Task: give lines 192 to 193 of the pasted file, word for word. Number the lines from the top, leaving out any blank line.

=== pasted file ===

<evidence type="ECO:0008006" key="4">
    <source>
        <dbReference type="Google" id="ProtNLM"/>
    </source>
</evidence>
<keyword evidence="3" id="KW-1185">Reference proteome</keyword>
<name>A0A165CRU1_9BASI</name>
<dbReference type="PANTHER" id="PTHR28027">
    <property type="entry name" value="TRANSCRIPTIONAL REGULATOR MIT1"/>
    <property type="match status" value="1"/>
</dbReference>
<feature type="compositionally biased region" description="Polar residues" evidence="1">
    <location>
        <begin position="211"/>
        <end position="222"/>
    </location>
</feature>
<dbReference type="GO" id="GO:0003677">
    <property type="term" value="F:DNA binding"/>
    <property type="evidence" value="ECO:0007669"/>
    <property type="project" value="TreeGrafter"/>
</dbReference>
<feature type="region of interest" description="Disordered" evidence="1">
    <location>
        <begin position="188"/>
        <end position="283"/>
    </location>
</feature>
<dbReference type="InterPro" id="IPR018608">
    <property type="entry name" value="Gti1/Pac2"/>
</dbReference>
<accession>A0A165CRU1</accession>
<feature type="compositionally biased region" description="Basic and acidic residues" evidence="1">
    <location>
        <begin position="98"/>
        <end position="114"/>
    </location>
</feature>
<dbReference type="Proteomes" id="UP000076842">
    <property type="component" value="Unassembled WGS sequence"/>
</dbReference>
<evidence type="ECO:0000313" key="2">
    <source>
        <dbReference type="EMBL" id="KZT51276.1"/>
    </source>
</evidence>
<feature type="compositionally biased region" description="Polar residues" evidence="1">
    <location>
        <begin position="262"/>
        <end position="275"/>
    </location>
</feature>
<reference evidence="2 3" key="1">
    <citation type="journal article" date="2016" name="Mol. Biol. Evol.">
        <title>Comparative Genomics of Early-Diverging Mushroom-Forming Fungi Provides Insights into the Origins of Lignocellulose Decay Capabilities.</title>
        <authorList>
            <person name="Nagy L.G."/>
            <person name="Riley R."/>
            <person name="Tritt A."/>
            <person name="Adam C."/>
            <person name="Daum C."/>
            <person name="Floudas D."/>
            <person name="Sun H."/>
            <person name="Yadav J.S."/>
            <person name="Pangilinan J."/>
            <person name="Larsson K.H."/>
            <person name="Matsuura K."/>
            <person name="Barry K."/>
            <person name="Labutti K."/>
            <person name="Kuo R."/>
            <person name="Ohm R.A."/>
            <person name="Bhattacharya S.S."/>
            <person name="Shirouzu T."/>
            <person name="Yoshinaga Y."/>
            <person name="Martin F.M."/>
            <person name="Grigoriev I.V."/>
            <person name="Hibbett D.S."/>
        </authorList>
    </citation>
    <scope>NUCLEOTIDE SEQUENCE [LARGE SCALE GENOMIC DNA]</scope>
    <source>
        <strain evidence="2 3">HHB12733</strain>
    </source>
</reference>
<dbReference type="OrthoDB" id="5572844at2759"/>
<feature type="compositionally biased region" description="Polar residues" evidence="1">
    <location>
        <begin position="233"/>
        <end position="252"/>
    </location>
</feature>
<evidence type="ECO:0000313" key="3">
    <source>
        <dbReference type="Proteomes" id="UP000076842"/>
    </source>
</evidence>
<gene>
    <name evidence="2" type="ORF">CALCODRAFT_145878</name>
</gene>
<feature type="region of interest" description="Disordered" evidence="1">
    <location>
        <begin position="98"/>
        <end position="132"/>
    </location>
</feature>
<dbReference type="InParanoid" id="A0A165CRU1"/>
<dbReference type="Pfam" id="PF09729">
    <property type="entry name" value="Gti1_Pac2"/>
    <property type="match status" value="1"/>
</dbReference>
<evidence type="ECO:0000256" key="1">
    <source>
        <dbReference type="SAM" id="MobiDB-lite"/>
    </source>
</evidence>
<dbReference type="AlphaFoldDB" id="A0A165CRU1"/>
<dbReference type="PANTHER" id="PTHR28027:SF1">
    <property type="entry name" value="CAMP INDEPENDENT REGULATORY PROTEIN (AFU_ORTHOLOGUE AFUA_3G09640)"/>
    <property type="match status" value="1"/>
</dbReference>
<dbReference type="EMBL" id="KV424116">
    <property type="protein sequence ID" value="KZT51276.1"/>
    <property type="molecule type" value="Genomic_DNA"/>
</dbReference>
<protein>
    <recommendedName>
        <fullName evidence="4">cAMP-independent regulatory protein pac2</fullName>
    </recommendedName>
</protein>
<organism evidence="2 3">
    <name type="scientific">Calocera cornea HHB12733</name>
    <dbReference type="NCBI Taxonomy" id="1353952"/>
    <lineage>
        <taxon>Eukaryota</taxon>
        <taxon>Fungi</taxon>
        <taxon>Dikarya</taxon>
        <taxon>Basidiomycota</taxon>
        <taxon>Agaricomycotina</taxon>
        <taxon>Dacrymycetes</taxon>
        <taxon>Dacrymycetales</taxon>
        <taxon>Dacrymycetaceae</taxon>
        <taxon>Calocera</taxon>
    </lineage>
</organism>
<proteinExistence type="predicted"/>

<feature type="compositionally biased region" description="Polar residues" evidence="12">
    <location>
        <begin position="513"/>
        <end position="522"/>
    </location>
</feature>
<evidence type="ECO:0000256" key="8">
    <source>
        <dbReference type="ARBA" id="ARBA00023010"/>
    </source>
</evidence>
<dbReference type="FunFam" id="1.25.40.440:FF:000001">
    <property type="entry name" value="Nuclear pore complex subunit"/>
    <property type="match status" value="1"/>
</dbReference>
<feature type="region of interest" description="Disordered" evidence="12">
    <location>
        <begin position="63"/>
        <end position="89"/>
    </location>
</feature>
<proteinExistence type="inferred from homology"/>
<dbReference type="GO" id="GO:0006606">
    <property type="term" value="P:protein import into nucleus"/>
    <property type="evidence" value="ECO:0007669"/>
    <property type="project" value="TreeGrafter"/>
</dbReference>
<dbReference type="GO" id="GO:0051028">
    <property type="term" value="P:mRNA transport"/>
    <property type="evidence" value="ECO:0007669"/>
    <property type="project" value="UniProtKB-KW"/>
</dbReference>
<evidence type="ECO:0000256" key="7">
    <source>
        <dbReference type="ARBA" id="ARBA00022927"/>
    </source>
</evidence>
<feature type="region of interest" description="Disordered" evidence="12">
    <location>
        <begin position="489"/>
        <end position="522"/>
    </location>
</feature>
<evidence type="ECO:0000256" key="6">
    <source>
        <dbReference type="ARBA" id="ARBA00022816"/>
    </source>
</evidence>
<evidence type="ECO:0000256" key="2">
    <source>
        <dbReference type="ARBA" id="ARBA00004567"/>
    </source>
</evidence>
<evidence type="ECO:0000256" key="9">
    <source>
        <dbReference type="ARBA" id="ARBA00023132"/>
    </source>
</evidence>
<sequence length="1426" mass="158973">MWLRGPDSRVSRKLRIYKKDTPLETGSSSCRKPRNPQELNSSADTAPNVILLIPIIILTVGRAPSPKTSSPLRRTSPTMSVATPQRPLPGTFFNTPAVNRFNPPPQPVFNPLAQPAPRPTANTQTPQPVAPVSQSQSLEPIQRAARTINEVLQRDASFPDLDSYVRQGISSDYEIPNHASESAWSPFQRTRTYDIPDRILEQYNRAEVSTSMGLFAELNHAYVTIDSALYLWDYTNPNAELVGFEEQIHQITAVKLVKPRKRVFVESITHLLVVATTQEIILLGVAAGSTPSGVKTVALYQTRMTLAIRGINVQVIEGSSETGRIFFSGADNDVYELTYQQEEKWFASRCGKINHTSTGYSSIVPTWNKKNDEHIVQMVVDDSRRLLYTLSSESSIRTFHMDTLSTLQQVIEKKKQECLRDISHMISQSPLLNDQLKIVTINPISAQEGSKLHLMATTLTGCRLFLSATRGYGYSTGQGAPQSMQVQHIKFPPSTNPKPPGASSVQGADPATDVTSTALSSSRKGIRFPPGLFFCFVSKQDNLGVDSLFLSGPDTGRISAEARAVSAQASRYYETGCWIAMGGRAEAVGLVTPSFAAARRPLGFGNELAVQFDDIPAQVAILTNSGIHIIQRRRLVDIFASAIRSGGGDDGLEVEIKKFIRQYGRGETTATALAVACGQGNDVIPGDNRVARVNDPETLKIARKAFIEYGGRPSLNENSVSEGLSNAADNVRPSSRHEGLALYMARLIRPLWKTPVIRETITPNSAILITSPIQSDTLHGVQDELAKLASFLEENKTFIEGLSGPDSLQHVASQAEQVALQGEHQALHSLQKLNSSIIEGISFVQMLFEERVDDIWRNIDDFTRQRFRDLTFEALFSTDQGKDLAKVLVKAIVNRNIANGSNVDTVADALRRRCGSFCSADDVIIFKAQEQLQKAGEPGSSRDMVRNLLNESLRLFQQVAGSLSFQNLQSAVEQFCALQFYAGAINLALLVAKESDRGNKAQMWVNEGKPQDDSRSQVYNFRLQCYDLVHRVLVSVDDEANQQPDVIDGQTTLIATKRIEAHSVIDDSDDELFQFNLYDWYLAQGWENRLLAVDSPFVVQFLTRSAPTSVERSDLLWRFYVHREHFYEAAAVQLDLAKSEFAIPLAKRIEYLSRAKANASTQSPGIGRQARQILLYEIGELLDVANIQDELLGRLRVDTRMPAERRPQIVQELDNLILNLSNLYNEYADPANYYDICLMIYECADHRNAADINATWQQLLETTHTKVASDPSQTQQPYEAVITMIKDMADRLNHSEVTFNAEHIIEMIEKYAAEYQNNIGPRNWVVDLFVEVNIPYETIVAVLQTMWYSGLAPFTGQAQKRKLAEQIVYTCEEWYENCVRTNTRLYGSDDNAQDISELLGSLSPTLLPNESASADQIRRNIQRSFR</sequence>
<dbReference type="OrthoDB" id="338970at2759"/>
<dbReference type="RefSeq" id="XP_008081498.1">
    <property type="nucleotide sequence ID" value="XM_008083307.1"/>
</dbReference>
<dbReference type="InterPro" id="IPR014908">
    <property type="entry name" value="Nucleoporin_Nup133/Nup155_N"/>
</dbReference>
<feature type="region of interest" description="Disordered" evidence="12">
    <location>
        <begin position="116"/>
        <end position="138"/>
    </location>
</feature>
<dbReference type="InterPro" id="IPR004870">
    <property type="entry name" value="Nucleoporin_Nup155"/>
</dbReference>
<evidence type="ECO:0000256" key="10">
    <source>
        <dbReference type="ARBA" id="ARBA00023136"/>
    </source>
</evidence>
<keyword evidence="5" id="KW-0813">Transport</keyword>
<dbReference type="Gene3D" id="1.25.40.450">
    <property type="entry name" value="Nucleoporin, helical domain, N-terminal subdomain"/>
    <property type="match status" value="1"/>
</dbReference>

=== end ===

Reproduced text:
    </source>
</evidence>